I wonder about practicalities of starting small as suggested by pepitoincognito - what would be the next step for more joint finances?

ChablisLover Mon 10-Mar-14 16:53:48

Joint accounts for groceries only

Everything else is separate and we pay on a %age basis based on our net income. E.g. He earns more than me so he contributes more to the bills.

Seems complicated but is straightforward enough.

BrownSauceSandwich Mon 10-Mar-14 17:27:36

We pay all common essentials (mortgage, utilities, insurance, household maintenance, vets bills - all agreed at the outset) out of joint account. Each of us pays in a fixed amount each month, which could be based on one of three models:

1. Equal contributions - this is what you currently do. Works fine for housemates, or early stages of cohabiting couples.
2. Equal ratios - if you earn twice as much as him (ie: 2/3 of household income), you pay twice as much to common expenses (ie: 2/3 of total). You'd also have twice as much personal spending money left over, which might make him feel less like he's taking advantage.
3. Equal spending money - you work out total household income, how much is leftover after common expenses, and split what's left 50/50. This is ideal for a partnership where incomes are very different, but contributions to the household are equal. Eg: one partner earning the money, the other SAHP.

My husband and I are on strategy 2, which works perfectly for us at this stage of our lives. We both work FT in similar jobs and do equal shares of household management. He earns a bit more, for a more stressful job, so he contributes a bit more, and has a bit more left for himself. I wouldn't swap, so I reckon it's probably fair enough!

ilovepowerhoop Mon 10-Mar-14 17:32:32

we have all money in the joint account - all bills and spending come out the account. We trust each other not to go spending on silly things and if it is a big purchase we will discuss it first e.g. new tv/holidays, etc. We do have a sole account each but not much money on them. I used to get the child benefit paid into mine but dh earns too much now so we dont get it any more. Dh works but I dont.

WillieWaggledagger Mon 10-Mar-14 17:43:58

when we rented we each paid a proportion into the joint account for rent/utilities/food etc. proportion was related to amount earned (he earned more), but he also paid in more because my commuting costs were considerably higher than his given that we lived very near his work. he did have more spending money than me and was able to save, but he tended to pay more for holidays and meals out etc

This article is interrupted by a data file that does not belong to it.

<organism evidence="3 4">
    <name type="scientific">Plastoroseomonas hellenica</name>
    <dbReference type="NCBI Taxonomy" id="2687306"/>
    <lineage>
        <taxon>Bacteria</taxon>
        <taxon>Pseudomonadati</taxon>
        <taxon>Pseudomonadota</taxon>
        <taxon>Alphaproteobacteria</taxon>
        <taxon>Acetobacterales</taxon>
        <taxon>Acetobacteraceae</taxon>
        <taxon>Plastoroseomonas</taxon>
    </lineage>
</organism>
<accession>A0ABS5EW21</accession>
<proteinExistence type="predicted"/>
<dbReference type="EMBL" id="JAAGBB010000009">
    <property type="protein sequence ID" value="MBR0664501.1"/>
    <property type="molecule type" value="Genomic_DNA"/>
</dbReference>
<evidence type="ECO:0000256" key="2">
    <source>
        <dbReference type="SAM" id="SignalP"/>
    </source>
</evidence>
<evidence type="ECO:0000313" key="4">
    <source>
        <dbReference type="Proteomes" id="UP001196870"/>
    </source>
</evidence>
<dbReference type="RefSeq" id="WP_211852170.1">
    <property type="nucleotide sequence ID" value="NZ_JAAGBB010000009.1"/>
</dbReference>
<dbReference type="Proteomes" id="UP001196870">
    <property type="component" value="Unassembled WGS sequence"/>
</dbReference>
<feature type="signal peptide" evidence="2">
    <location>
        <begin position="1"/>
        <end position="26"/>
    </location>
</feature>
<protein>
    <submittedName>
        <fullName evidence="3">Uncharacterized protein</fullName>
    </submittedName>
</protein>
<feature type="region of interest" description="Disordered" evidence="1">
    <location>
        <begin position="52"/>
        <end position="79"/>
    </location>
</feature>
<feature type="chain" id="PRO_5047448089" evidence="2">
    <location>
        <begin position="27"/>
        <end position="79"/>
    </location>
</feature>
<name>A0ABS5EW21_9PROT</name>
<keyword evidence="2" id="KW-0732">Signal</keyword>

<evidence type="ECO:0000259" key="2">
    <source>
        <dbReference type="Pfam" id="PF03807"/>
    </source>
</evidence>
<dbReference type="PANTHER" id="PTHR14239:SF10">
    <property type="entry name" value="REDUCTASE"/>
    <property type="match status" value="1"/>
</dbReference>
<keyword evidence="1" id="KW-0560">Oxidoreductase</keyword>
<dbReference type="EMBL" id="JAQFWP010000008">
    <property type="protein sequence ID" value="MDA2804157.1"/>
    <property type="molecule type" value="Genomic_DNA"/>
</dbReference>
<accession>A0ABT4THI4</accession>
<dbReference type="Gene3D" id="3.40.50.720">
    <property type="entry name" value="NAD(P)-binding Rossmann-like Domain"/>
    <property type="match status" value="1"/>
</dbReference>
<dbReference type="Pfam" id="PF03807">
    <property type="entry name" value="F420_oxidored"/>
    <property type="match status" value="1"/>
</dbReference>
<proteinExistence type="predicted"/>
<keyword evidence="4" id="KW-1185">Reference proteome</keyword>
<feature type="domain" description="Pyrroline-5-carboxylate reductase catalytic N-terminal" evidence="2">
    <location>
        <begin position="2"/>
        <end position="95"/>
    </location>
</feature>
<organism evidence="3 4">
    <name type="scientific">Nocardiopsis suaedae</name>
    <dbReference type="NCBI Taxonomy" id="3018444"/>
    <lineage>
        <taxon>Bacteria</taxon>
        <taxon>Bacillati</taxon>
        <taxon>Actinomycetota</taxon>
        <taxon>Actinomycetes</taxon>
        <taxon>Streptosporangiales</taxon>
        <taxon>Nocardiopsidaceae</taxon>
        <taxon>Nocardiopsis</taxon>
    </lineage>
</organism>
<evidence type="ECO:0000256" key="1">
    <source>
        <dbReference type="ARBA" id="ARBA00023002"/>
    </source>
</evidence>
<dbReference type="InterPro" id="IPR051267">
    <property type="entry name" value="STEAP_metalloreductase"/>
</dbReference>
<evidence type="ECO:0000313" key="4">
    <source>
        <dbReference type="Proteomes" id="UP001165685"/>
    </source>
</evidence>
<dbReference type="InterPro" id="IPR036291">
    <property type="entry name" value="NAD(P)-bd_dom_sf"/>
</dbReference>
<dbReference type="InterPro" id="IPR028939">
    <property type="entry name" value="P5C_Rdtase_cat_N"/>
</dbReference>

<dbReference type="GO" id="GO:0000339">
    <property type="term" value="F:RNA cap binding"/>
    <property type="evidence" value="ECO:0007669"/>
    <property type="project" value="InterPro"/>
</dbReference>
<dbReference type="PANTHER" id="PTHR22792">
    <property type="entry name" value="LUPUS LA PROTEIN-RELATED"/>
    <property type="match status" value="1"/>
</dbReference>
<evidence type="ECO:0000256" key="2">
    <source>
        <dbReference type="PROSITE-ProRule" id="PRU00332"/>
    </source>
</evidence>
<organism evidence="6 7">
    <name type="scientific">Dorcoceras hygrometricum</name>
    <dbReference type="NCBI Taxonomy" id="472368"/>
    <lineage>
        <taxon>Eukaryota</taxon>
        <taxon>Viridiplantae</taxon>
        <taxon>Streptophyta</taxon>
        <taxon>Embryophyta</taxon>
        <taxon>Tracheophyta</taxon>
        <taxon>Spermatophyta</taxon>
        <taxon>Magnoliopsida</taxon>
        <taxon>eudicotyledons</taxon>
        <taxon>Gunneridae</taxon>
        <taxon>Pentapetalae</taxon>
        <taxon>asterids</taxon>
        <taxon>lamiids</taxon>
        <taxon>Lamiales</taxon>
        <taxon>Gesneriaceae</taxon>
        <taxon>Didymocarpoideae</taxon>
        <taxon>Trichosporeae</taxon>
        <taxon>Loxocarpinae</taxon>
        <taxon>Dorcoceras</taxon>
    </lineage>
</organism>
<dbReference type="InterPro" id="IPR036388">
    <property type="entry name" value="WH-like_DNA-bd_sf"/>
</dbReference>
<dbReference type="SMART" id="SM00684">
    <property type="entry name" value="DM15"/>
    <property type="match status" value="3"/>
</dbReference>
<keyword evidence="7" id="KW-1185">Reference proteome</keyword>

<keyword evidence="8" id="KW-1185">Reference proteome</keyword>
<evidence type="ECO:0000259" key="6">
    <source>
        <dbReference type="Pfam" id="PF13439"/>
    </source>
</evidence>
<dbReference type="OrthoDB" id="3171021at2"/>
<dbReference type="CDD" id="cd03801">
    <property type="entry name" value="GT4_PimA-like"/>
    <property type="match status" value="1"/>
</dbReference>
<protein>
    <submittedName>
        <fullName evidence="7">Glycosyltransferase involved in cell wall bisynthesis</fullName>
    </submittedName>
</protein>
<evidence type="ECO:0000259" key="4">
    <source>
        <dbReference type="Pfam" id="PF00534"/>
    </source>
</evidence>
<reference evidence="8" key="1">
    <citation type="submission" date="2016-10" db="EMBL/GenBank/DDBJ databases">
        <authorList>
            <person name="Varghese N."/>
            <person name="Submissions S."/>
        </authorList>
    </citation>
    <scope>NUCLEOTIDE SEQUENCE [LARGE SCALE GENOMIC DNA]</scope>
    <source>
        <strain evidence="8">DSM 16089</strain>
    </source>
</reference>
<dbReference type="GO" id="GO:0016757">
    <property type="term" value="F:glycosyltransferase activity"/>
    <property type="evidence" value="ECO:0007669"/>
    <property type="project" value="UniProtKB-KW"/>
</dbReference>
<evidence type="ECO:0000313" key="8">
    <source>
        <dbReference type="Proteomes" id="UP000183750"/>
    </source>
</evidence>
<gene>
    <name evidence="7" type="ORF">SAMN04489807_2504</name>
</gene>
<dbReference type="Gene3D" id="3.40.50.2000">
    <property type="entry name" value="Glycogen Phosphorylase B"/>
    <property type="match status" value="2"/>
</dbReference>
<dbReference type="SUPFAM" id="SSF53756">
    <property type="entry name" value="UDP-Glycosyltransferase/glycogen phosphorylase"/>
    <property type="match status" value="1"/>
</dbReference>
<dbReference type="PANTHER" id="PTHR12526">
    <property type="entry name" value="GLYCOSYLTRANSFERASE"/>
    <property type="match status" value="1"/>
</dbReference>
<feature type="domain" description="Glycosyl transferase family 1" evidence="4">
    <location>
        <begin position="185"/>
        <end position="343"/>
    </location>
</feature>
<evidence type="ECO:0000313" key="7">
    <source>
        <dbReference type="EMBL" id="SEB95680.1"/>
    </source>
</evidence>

once we bought a house and so had a joint large asset, we switched to brownsauce's equal spending money method - everything into one pot (the JA), and we each take out the same amount for our own clothes/hobbies/socialising/non-joint gifts etc.

this coincided with my salary increasing to the same as his, but this was coincidence; we would probably have done the same anyway. we both work FT

joint expenditure comes out of the joint account, so as well as mortgage/bills/food also joint socialising like meals out

it seems to be working well. i like to have the privacy of my own spending for things like his christmas present so keeping that separate works for me

WillieWaggledagger Mon 10-Mar-14 17:47:54

we don't have children and aren't married btw, but if we did have children and spent anything on them it would come out of joint spending

we have savings in our own names, but as long as we are still together we consider them joint when we look at the total of our savings. obviously not if we split up

Suzietwo Mon 10-Mar-14 18:19:12

We have totally separate finances. Un married w 2 children. House in my name only. Works for us.

justwondering72 Tue 11-Mar-14 18:34:34

My sis is in your situation , living together, stable and no kids. Her DP earns a lot more than she does. The way they work it for treats us that she tells him what she can afford , and if he's happy to match that, fine. But if he wants to go for something more luxurious then he pays the difference for both of them - like a bigger hotel room or a more expensive meal. No idea if that would work for you.